By Samantha Hawkins
One of the most freeing, most enlightening self-discoveries I ever made was the realization that I don’t owe it to any man to stay with him purely because he is a good guy. For too long I lived under this false belief that I had to have a legitimate reason to break up with a guy. As if my only exit out entirely hinged on him either dumping me or doing something categorically unforgivable, like stepping out on me, putting his hands on me, calling me out of my name, etc. As if my only just cause for getting out of a relationship that wasn’t personally fulfilling to me was if he gave me a reason to call it quits; thus giving me license to leave him. It was this unhealthy mode of thinking that led me to perpetuate a nearly traumatic relationship with a man with emotional baggage, trust issues, and a very inhibiting form of obsessive-compulsive disorder.
He was, by most standards, a good guy. He never mistreated me or neglected me; although some days his struggles with his condition made him seem particularly insensitive toward my feelings. He was always faithful though, and on his best days, he showered me with all the love and attention he was capable of providing. I enjoyed his company and he made it very obvious how much he enjoyed mine by giving me his full attention whenever we were together (even going so far as to hide his phone so we wouldn’t be interrupted while watching television). He’d text me “hello babe” every morning and “goodnight babe” every night without fail. Throughout the day he’d message me just to know how I was at work, or send me some hilariously random gif, in case I needed something to put a smile on my face at that moment. I could talk to him about anything and he never judged me.
He was my first real boyfriend, and while he made me happy most days, some days I felt alarmingly uncertain about what exactly he needed and wanted from me. I was still scared about taking on a serious boyfriend with as many underlying issues as he had, and this paired with my insistence on keeping him a secret from my family left me feeling punch-drunk and confused. There was also the issue of me trying to juggle this brand new relationship and my full-time college studies. The solution to my dilemma was simple: break up with him. I attempted to do just that, twice in fact, and both times he essentially chose to throw a self-loathing pity party over the phone. He called me “selfish” and he launched into a mini tirade about how I had apparently “led him on.”
Both times I tried to end things, he wound up turning it back around on me, and I backtracked. I thought I was in the wrong because I wasn’t willing to stick it out with him. Surely, he was right…I was being unreasonable and plain stupid to leave a guy who was practically devoted to me and intent on keeping me as a fixture in his life. He was a good guy. Why would I want out?
His strong reactions to me expressing my desire to part ways made me feel like I was betraying him in some way. So instead, I continued to betray myself by staying with him. I justified it in my head by telling myself that I was “lucky to have him” and by rationalizing my growing dissatisfaction as “me being scared of commitment.”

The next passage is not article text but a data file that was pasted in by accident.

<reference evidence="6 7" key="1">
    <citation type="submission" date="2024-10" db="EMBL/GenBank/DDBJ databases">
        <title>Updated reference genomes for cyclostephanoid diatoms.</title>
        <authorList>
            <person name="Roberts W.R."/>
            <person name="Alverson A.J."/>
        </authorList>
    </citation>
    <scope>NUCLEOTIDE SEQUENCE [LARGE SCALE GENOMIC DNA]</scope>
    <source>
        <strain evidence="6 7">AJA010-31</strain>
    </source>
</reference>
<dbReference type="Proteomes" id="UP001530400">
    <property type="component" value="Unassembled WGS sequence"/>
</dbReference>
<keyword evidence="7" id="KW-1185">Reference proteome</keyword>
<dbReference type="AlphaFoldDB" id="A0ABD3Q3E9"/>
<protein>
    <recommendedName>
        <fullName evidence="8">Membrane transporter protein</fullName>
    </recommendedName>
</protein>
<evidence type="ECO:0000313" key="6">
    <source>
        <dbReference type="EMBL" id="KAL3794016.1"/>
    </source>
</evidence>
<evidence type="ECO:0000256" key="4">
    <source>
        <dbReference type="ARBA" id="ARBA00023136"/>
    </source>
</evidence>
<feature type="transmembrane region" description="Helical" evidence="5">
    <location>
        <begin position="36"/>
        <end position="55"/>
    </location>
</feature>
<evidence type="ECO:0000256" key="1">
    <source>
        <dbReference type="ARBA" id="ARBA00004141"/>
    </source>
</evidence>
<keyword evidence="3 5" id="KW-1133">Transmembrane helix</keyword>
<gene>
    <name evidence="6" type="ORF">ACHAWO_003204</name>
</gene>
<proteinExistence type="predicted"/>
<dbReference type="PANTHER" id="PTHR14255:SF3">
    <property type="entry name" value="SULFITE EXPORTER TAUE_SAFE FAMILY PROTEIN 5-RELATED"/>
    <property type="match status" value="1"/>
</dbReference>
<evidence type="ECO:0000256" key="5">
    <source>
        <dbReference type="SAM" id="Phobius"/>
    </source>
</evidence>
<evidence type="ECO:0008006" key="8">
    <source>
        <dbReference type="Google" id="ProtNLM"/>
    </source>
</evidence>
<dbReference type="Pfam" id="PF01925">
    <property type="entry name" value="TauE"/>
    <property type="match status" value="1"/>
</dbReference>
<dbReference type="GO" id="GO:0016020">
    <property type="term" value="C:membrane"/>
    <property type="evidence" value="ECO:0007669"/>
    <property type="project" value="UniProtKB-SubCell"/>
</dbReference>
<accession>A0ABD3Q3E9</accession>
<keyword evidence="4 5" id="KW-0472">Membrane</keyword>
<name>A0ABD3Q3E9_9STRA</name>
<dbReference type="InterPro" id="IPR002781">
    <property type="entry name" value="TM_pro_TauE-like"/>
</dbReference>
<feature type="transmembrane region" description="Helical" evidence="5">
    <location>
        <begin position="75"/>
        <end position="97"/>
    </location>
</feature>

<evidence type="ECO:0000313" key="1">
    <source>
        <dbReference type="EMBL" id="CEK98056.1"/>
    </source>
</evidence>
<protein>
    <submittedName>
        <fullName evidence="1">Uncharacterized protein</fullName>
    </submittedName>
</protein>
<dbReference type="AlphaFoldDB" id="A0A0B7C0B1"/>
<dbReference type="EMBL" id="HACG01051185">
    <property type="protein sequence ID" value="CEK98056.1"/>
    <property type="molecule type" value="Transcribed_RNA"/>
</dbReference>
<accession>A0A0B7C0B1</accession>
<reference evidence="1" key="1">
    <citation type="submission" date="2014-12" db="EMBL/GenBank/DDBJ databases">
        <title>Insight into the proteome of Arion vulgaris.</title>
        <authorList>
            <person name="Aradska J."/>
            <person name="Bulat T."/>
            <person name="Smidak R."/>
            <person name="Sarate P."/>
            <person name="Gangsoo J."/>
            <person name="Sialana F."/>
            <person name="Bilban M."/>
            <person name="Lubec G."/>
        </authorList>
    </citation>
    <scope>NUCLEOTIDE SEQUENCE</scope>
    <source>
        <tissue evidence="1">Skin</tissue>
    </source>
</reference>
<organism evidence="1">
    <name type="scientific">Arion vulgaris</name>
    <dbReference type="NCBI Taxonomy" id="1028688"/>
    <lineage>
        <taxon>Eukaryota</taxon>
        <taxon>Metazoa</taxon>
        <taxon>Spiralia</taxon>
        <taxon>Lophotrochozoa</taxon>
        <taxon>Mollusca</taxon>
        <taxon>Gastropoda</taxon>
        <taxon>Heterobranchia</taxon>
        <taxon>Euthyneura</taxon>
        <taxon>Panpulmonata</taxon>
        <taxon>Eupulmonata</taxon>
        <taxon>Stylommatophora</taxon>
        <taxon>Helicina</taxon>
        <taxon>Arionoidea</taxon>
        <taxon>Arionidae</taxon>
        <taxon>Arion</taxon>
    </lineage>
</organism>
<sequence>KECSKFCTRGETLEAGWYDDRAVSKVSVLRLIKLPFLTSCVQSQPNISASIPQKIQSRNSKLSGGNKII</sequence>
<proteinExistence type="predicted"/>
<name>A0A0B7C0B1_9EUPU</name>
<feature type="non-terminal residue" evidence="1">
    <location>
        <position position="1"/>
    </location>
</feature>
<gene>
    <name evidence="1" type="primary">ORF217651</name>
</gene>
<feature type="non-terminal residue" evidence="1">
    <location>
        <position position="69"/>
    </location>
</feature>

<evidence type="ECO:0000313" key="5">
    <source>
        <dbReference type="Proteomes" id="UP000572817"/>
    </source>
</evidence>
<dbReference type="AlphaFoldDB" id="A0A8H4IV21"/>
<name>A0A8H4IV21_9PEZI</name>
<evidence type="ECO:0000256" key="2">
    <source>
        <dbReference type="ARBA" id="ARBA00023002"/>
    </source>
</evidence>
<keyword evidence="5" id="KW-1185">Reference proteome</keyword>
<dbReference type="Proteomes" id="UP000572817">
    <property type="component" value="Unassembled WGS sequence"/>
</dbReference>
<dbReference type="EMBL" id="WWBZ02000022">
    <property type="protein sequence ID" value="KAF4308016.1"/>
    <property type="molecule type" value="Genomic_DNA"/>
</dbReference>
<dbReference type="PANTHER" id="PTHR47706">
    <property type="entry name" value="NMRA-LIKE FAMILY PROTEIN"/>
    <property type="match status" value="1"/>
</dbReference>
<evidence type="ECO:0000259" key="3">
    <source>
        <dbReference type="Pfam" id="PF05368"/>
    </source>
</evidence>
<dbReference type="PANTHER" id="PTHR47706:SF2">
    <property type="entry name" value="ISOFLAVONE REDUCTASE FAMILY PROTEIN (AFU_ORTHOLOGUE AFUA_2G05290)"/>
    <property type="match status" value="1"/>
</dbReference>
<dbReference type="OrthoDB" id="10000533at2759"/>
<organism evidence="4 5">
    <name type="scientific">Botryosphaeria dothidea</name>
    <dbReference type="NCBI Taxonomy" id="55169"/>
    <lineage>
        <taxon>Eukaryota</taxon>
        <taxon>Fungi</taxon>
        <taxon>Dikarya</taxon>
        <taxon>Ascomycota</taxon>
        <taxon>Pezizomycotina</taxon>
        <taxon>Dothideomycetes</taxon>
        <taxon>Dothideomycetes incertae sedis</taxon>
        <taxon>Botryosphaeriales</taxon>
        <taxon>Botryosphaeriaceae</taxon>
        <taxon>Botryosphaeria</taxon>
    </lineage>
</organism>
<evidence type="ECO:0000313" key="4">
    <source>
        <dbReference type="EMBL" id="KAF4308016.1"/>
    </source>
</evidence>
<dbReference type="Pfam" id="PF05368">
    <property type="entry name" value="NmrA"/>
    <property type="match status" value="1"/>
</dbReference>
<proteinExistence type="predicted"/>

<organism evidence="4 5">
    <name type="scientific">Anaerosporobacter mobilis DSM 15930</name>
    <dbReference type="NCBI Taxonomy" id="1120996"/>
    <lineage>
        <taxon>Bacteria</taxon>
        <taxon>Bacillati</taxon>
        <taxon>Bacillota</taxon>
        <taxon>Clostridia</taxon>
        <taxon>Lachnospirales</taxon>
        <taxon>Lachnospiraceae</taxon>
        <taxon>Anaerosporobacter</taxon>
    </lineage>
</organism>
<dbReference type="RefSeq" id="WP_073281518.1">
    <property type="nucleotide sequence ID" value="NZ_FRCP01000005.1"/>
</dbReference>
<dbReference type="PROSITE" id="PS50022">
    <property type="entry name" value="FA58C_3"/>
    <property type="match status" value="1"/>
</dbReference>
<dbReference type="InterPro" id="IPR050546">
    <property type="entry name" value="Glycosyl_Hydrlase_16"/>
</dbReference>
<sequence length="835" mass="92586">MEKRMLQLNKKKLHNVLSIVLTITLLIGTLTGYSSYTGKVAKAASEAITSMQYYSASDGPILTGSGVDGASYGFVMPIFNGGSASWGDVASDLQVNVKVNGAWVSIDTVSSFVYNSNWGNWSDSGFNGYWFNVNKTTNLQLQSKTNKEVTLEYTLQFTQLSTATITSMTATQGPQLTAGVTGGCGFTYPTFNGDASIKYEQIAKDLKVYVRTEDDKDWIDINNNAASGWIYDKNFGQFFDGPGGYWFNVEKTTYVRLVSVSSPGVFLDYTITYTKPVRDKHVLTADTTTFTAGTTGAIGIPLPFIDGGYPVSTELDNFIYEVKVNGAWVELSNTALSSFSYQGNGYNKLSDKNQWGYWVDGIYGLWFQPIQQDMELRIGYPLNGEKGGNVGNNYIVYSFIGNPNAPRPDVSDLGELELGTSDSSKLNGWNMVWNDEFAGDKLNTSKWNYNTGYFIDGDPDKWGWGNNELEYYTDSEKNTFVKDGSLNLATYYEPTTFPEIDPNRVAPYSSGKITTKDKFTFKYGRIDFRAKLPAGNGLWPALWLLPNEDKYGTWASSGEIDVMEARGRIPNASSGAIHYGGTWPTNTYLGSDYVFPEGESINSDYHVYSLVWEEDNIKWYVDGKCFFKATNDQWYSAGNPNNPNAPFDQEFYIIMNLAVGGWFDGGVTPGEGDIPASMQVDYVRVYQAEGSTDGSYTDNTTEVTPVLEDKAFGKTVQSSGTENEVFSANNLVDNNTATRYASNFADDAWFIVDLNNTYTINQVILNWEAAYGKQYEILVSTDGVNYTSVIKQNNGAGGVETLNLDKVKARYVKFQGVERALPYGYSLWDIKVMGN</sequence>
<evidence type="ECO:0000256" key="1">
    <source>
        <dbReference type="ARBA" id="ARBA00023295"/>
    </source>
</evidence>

Over the course of your dating life, you will meet good guys. You’ll even meet great guys. Hard-working guys. Dependable guys. Faithful guys. Guys who make excellent boyfriends and may one day make terrific husbands and fathers, too. But that doesn’t automatically make them perfect for you. You don’t have to fall madly in love with the first decent dude who comes your way. Even if he tells you he’s fallen madly in love with you. It is also entirely possible to date someone for several months and suddenly realize that you aren’t quite on the same page with them. Not every good guy is going to win you over, and that’s okay. Sometimes you may go into a new romance thinking you know exactly what you’re getting yourself into until you realize that you don’t. Or you discover that you just aren’t ready or willing, and that’s okay too.
Don’t ever be sorry for choosing to say goodbye; be sorry for every minute you delay saying goodbye if that is what your heart is telling you to do. In my experience, if you find yourself looking for a reason to bid the man you’re with adieu, then he’s probably not the one for you. If it constantly feels like your relationship with him adds more confusion and anxiety to your world than clarity or peace of mind, then he is very likely Mr. Wrong, regardless of how well he might treat you. The right person will just feel right. If you decide that it’s just not working out for you, you don’t owe him or anyone else an explanation as to why. It’s your life to live and your mind to make up. Staying with someone for any other reason than love isn’t actually fair to them, but most importantly it isn’t fair to your own heart.
I made it to just eight months. That’s how long it took me to realize that I didn’t need to have a reason to break up with someone I no longer wanted to be with. My reason was me, and only me. I didn’t want to force myself to make room for him in my day anymore. I didn’t want to struggle with suppressing my fears, doubts, and lingering concerns about him anymore. I didn’t want to lie to his face just to make him feel good anymore.
I was tired of staying with someone purely because he hadn’t done anything to me. I decided that me wanting out was really all the reason I needed. The third time was the charm. I was so over it, over him, and over his guilt trips. I told him face to face that time that I was breaking up with him. When he asked why, my response was “Because this just isn’t working for me any longer. You’re a good guy…but this isn’t about you, it’s about me. My heart just isn’t in it anymore. And I have to do what is best for me.”
The deed was finally done. And honestly, I’d never so sure of anything in my life.